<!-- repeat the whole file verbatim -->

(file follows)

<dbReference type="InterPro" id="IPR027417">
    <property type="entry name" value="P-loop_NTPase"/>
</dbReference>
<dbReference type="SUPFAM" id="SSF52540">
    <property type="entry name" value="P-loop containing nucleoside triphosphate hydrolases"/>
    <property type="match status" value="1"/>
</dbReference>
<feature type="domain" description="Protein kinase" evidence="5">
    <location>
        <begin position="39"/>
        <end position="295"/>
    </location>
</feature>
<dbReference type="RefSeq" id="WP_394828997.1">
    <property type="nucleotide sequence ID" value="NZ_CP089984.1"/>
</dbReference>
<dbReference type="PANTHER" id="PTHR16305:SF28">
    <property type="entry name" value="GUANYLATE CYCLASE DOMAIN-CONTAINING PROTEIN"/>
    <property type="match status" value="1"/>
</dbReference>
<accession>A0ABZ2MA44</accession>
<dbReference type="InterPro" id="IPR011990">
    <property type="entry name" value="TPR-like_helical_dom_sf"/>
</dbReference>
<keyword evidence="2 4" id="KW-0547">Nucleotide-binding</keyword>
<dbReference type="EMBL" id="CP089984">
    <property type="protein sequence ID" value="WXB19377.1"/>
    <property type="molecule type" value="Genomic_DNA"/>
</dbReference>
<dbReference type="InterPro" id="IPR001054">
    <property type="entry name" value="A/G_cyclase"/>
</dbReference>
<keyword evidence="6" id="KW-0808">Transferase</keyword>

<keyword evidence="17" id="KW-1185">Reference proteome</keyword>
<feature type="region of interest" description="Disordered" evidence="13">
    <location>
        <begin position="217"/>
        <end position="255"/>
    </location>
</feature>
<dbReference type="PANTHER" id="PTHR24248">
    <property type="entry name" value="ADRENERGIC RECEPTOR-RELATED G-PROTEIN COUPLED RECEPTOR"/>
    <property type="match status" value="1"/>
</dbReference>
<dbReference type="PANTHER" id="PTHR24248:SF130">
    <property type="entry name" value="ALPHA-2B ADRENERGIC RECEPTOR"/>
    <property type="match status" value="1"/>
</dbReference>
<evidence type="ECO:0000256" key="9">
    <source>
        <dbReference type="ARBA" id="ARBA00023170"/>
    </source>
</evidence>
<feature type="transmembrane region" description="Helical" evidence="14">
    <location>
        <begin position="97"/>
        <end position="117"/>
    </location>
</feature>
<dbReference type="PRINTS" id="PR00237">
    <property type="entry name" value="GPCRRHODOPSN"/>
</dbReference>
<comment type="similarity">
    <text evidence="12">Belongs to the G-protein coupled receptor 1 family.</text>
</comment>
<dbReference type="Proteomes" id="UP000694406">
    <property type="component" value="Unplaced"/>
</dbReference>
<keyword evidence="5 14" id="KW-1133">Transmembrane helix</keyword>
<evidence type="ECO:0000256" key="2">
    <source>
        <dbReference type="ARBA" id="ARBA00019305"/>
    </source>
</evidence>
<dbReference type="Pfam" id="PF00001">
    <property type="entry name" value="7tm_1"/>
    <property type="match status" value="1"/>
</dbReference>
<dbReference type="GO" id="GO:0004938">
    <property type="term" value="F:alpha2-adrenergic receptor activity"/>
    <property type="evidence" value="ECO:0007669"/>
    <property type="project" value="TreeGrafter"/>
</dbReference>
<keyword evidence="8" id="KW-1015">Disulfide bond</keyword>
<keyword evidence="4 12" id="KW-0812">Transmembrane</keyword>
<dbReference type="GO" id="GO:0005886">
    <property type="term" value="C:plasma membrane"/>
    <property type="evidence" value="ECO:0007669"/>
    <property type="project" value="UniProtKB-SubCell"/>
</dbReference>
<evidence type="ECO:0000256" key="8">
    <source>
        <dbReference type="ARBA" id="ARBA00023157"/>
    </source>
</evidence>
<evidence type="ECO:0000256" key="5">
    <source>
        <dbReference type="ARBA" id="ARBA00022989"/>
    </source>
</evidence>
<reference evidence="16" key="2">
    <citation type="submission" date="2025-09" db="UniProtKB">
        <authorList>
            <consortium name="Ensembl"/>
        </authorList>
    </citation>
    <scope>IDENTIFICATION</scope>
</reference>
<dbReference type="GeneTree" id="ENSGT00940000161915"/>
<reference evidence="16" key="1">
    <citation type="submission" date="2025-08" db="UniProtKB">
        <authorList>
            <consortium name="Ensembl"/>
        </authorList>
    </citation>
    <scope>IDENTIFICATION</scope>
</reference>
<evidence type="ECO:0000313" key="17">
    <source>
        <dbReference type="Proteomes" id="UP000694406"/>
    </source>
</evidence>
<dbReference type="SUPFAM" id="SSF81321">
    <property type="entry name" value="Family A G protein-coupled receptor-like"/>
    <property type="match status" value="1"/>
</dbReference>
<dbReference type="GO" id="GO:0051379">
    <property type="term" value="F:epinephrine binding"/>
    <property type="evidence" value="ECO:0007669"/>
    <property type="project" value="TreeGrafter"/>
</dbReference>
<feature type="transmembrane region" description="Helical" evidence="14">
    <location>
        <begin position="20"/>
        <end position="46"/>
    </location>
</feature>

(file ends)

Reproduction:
<dbReference type="InterPro" id="IPR027417">
    <property type="entry name" value="P-loop_NTPase"/>
</dbReference>
<dbReference type="SUPFAM" id="SSF52540">
    <property type="entry name" value="P-loop containing nucleoside triphosphate hydrolases"/>
    <property type="match status" value="1"/>
</dbReference>
<feature type="domain" description="Protein kinase" evidence="5">
    <location>
        <begin position="39"/>
        <end position="295"/>
    </location>
</feature>
<dbReference type="RefSeq" id="WP_394828997.1">
    <property type="nucleotide sequence ID" value="NZ_CP089984.1"/>
</dbReference>
<dbReference type="PANTHER" id="PTHR16305:SF28">
    <property type="entry name" value="GUANYLATE CYCLASE DOMAIN-CONTAINING PROTEIN"/>
    <property type="match status" value="1"/>
</dbReference>
<accession>A0ABZ2MA44</accession>
<dbReference type="InterPro" id="IPR011990">
    <property type="entry name" value="TPR-like_helical_dom_sf"/>
</dbReference>
<keyword evidence="2 4" id="KW-0547">Nucleotide-binding</keyword>
<dbReference type="EMBL" id="CP089984">
    <property type="protein sequence ID" value="WXB19377.1"/>
    <property type="molecule type" value="Genomic_DNA"/>
</dbReference>
<dbReference type="InterPro" id="IPR001054">
    <property type="entry name" value="A/G_cyclase"/>
</dbReference>
<keyword evidence="6" id="KW-0808">Transferase</keyword>

<keyword evidence="17" id="KW-1185">Reference proteome</keyword>
<feature type="region of interest" description="Disordered" evidence="13">
    <location>
        <begin position="217"/>
        <end position="255"/>
    </location>
</feature>
<dbReference type="PANTHER" id="PTHR24248">
    <property type="entry name" value="ADRENERGIC RECEPTOR-RELATED G-PROTEIN COUPLED RECEPTOR"/>
    <property type="match status" value="1"/>
</dbReference>
<dbReference type="PANTHER" id="PTHR24248:SF130">
    <property type="entry name" value="ALPHA-2B ADRENERGIC RECEPTOR"/>
    <property type="match status" value="1"/>
</dbReference>
<evidence type="ECO:0000256" key="9">
    <source>
        <dbReference type="ARBA" id="ARBA00023170"/>
    </source>
</evidence>
<feature type="transmembrane region" description="Helical" evidence="14">
    <location>
        <begin position="97"/>
        <end position="117"/>
    </location>
</feature>
<dbReference type="PRINTS" id="PR00237">
    <property type="entry name" value="GPCRRHODOPSN"/>
</dbReference>
<comment type="similarity">
    <text evidence="12">Belongs to the G-protein coupled receptor 1 family.</text>
</comment>
<dbReference type="Proteomes" id="UP000694406">
    <property type="component" value="Unplaced"/>
</dbReference>
<keyword evidence="5 14" id="KW-1133">Transmembrane helix</keyword>
<evidence type="ECO:0000256" key="2">
    <source>
        <dbReference type="ARBA" id="ARBA00019305"/>
    </source>
</evidence>
<dbReference type="Pfam" id="PF00001">
    <property type="entry name" value="7tm_1"/>
    <property type="match status" value="1"/>
</dbReference>
<dbReference type="GO" id="GO:0004938">
    <property type="term" value="F:alpha2-adrenergic receptor activity"/>
    <property type="evidence" value="ECO:0007669"/>
    <property type="project" value="TreeGrafter"/>
</dbReference>
<keyword evidence="8" id="KW-1015">Disulfide bond</keyword>
<keyword evidence="4 12" id="KW-0812">Transmembrane</keyword>
<dbReference type="GO" id="GO:0005886">
    <property type="term" value="C:plasma membrane"/>
    <property type="evidence" value="ECO:0007669"/>
    <property type="project" value="UniProtKB-SubCell"/>
</dbReference>
<evidence type="ECO:0000256" key="8">
    <source>
        <dbReference type="ARBA" id="ARBA00023157"/>
    </source>
</evidence>
<evidence type="ECO:0000256" key="5">
    <source>
        <dbReference type="ARBA" id="ARBA00022989"/>
    </source>
</evidence>
<reference evidence="16" key="2">
    <citation type="submission" date="2025-09" db="UniProtKB">
        <authorList>
            <consortium name="Ensembl"/>
        </authorList>
    </citation>
    <scope>IDENTIFICATION</scope>
</reference>
<dbReference type="GeneTree" id="ENSGT00940000161915"/>
<reference evidence="16" key="1">
    <citation type="submission" date="2025-08" db="UniProtKB">
        <authorList>
            <consortium name="Ensembl"/>
        </authorList>
    </citation>
    <scope>IDENTIFICATION</scope>
</reference>
<evidence type="ECO:0000313" key="17">
    <source>
        <dbReference type="Proteomes" id="UP000694406"/>
    </source>
</evidence>
<dbReference type="SUPFAM" id="SSF81321">
    <property type="entry name" value="Family A G protein-coupled receptor-like"/>
    <property type="match status" value="1"/>
</dbReference>
<dbReference type="GO" id="GO:0051379">
    <property type="term" value="F:epinephrine binding"/>
    <property type="evidence" value="ECO:0007669"/>
    <property type="project" value="TreeGrafter"/>
</dbReference>
<feature type="transmembrane region" description="Helical" evidence="14">
    <location>
        <begin position="20"/>
        <end position="46"/>
    </location>
</feature>